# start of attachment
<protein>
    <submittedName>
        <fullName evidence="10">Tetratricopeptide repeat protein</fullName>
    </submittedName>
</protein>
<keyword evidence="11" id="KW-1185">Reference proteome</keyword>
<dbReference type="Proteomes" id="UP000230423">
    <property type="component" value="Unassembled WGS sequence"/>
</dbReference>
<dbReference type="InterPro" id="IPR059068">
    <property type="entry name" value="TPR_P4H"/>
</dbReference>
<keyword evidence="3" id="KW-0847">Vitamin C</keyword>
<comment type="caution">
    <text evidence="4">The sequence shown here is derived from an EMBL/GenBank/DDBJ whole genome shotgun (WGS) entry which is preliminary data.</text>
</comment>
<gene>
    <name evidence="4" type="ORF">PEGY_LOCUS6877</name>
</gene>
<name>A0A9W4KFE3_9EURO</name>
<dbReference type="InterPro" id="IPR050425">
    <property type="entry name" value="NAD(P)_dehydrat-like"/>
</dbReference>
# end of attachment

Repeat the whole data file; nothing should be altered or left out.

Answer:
<protein>
    <submittedName>
        <fullName evidence="10">Tetratricopeptide repeat protein</fullName>
    </submittedName>
</protein>
<keyword evidence="11" id="KW-1185">Reference proteome</keyword>
<dbReference type="Proteomes" id="UP000230423">
    <property type="component" value="Unassembled WGS sequence"/>
</dbReference>
<dbReference type="InterPro" id="IPR059068">
    <property type="entry name" value="TPR_P4H"/>
</dbReference>
<keyword evidence="3" id="KW-0847">Vitamin C</keyword>
<comment type="caution">
    <text evidence="4">The sequence shown here is derived from an EMBL/GenBank/DDBJ whole genome shotgun (WGS) entry which is preliminary data.</text>
</comment>
<gene>
    <name evidence="4" type="ORF">PEGY_LOCUS6877</name>
</gene>
<name>A0A9W4KFE3_9EURO</name>
<dbReference type="InterPro" id="IPR050425">
    <property type="entry name" value="NAD(P)_dehydrat-like"/>
</dbReference>